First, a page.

The National Urban League’s annual “State of Black America” report took a sharp turn this year from what it normally considers the most pressing issues facing African-Americans.
“More than the economy, more than jobs, more than an excellent education, the single issue that arguably stands to have the greatest impact on the future of Black America in 2012 is the vote,” wrote Marc H. Morial, president and CEO of the National Urban League.
That’s quite a statement from the head of an organization famous for its successful job training programs and close working relationship with Fortune 500 companies.
Morial explained: “As Congress wrestles over measures to create jobs and grow the economy, a multi-state effort is underway to exclude those Americans most profoundly affected by the political process.”
“The Minnesota Majority advertisement plays into racial stereotypes that have no place in public debate. It reveals how weakly this group believes their own claims that they are trying to battle voter fraud. They know that the myth of voter fraud is nothing but a fraud itself, so they resort to fear and bigotry to make their case,” according to NAACP President and CEO Benjamin Todd Jealous said Friday in response to a troubling advertisement from Minnesota Majority, a self-described election watchdog organization.
There’s a move afoot that if successful, will likely lead to you getting a smaller paycheck.
But for something that would hurt you that much, you couldn’t tell by the name of the proposal, because it’s called “Right to Work.” Right-wing legislators are hoping you’ll fall for melliferous name enough to amend Minnesota’s constitution in this fall’s election.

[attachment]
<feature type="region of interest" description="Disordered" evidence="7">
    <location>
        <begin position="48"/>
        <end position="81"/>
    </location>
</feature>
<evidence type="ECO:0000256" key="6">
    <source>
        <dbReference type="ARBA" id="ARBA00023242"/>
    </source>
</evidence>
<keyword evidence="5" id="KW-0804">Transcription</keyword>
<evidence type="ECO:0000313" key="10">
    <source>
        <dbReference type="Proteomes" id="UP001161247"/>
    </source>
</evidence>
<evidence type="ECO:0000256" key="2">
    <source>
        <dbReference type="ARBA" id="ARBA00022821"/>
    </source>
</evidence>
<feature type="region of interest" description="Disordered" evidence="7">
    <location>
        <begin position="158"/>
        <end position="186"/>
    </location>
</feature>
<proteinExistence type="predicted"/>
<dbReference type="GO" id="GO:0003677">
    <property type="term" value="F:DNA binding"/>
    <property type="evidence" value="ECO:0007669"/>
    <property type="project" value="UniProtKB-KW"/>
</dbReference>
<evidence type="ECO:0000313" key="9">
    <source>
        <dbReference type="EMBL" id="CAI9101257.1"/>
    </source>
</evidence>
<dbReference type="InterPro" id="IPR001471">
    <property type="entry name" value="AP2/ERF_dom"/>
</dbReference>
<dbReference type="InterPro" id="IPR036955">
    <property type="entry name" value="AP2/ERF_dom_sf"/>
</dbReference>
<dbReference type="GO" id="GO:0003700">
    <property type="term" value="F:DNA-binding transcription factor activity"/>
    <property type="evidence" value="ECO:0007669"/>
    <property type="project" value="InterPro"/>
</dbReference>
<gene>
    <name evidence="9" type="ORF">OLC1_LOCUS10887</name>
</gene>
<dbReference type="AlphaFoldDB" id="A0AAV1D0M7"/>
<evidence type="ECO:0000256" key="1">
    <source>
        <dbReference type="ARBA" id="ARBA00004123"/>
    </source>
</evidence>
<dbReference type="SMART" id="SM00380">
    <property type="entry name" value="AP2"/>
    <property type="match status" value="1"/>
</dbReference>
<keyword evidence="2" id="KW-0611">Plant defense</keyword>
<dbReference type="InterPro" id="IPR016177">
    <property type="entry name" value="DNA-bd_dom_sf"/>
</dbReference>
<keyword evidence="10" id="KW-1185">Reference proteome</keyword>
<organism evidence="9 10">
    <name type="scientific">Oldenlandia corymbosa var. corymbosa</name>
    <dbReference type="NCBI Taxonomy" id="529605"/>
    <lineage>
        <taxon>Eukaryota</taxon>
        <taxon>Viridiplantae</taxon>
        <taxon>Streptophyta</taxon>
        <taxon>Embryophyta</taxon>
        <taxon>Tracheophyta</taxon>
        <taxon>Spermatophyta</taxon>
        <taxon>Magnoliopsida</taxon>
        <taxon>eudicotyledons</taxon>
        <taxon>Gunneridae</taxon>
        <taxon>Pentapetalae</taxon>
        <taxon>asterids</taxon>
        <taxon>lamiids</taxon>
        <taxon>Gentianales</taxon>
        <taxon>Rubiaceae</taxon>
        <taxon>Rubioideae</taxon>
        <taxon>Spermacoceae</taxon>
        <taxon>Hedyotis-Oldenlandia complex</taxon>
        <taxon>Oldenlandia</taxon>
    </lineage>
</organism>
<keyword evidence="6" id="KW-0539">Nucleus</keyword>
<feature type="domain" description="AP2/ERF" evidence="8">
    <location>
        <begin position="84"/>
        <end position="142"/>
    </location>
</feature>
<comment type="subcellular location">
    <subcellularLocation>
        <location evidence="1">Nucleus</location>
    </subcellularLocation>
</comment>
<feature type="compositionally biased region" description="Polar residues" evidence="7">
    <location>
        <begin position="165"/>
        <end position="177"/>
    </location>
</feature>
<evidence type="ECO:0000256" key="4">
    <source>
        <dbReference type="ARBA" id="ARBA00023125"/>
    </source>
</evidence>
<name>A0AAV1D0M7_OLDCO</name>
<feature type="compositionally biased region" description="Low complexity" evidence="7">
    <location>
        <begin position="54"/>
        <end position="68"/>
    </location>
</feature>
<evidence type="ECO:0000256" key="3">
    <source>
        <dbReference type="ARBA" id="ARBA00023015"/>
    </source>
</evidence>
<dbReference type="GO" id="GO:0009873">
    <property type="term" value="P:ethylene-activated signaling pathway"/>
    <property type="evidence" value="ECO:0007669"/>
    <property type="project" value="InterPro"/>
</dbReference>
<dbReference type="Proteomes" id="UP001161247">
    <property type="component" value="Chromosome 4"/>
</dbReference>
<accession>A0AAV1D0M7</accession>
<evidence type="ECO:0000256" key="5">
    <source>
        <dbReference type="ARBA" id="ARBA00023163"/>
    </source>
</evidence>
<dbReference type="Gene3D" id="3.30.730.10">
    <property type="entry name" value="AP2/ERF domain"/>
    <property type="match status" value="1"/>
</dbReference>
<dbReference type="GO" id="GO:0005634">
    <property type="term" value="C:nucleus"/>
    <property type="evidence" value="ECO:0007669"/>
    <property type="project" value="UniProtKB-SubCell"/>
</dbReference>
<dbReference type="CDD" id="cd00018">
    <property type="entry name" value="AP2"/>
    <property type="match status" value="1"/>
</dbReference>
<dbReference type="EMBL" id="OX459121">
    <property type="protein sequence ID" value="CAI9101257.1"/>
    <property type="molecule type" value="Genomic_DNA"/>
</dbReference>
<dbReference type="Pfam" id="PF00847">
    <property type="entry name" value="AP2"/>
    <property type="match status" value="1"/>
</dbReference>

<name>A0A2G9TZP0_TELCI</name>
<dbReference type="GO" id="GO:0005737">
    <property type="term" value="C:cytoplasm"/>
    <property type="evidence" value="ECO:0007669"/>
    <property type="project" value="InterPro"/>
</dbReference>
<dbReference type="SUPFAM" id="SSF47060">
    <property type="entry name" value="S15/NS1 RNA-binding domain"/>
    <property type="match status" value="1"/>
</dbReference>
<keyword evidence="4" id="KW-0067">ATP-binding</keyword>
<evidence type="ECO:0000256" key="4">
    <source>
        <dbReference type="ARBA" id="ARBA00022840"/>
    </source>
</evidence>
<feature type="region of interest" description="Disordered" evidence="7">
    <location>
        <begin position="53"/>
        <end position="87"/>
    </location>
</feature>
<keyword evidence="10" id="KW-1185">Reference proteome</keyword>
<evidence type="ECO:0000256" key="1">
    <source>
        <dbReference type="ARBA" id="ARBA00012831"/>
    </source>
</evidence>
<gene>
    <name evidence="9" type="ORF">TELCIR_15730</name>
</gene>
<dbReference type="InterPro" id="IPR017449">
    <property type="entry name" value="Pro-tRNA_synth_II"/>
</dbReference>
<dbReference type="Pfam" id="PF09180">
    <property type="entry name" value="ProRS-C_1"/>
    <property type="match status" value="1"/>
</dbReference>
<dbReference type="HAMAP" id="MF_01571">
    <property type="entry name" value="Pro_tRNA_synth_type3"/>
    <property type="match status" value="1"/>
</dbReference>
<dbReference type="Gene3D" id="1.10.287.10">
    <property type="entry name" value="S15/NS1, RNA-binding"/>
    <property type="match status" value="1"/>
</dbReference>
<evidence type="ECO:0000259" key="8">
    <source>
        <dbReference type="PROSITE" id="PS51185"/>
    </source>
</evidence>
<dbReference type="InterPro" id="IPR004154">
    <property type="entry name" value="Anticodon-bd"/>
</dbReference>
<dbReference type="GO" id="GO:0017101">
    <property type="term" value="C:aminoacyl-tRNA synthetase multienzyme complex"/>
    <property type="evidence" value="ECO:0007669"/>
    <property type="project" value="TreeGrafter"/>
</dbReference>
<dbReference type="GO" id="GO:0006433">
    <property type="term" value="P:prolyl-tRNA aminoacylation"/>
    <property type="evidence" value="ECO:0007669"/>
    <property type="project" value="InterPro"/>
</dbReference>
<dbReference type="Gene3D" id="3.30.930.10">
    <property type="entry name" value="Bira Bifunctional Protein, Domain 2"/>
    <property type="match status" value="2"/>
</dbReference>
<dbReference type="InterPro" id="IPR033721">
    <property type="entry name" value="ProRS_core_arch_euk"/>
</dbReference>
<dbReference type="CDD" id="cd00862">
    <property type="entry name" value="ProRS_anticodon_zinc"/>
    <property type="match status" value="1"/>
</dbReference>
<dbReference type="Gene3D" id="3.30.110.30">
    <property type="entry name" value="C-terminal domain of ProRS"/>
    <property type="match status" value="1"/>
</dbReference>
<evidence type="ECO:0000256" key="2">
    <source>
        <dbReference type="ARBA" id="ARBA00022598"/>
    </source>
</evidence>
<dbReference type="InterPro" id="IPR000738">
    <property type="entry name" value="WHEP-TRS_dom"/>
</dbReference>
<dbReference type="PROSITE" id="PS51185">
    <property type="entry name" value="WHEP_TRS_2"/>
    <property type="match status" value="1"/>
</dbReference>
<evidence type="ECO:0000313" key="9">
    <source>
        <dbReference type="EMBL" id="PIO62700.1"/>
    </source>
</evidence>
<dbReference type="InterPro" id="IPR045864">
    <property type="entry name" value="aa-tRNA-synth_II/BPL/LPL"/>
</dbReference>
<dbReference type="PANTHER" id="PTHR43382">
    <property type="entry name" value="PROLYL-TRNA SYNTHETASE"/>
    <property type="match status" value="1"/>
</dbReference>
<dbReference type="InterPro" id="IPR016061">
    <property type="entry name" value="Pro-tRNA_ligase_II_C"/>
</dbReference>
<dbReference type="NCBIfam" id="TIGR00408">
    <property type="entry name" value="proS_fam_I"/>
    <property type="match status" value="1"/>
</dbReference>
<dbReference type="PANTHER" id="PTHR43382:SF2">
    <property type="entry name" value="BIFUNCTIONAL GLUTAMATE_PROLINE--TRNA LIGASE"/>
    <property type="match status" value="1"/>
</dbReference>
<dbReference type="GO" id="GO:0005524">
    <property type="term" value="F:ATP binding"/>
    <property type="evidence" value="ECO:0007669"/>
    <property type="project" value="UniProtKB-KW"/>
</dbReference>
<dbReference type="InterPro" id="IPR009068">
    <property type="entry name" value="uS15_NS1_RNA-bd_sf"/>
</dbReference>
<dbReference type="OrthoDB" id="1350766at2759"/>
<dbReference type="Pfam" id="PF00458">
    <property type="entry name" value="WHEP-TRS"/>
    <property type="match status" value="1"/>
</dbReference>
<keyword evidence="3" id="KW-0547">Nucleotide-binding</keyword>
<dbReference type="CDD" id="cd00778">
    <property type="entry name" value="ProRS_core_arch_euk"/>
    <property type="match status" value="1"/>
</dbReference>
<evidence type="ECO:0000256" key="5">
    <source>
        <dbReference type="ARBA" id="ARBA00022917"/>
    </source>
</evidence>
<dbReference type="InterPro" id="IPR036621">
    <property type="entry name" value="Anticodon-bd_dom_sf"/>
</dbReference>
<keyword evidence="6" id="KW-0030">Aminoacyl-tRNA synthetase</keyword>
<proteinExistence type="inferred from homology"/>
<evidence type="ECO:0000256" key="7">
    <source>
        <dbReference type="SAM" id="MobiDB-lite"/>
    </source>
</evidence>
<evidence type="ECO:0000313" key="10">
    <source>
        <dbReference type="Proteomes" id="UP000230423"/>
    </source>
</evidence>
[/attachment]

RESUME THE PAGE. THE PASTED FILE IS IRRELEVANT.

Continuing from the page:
Currently, if your workplace is represented by a union, you can choose to join the union at full benefit, and pay the full dues. If you do not wish to join a union, you can become a fair-share employee, where you pay only the costs of the union’s costs related to negotiating your pay and benefits.
State Senator Jeff Hayden (DFL-Minneapolis) spoke out Monday against blatantly racist images posted on WeWantVoterID.com, a Web site run by Minnesota Majority. The Web site features a “Voter Fraud” banner depicting an African-American in a prison uniform and a man in mariachi dress at a poll booth.
“As if attempting to disenfranchise voters weren’t bad enough, now Minnesota Majority is using scare tactics and racial profiling to ensure passage of the voter suppression amendment. It is appalling,” said Hayden.
The NAACP National Board of Directors elected Lamell McMorris as one of the Board's youngest and newest members on Saturday, February 18, 2012. The election took place at the 103rd NAACP Annual Meeting at the New York Marriott Marquis Hotel in New York City.
"I am both humbled and honored to be elected to the NAACP National Board of Directors. This great organization has been at the forefront of all civil rights organizations for more than a century, and is continuing to advocate each day for the political, educational, social, and economic equality rights of all people," said McMorris. "I am excited to be part of the leadership that will shape policy for the NAACP, and continue the fight in eliminating discrimination in our nation and throughout the world."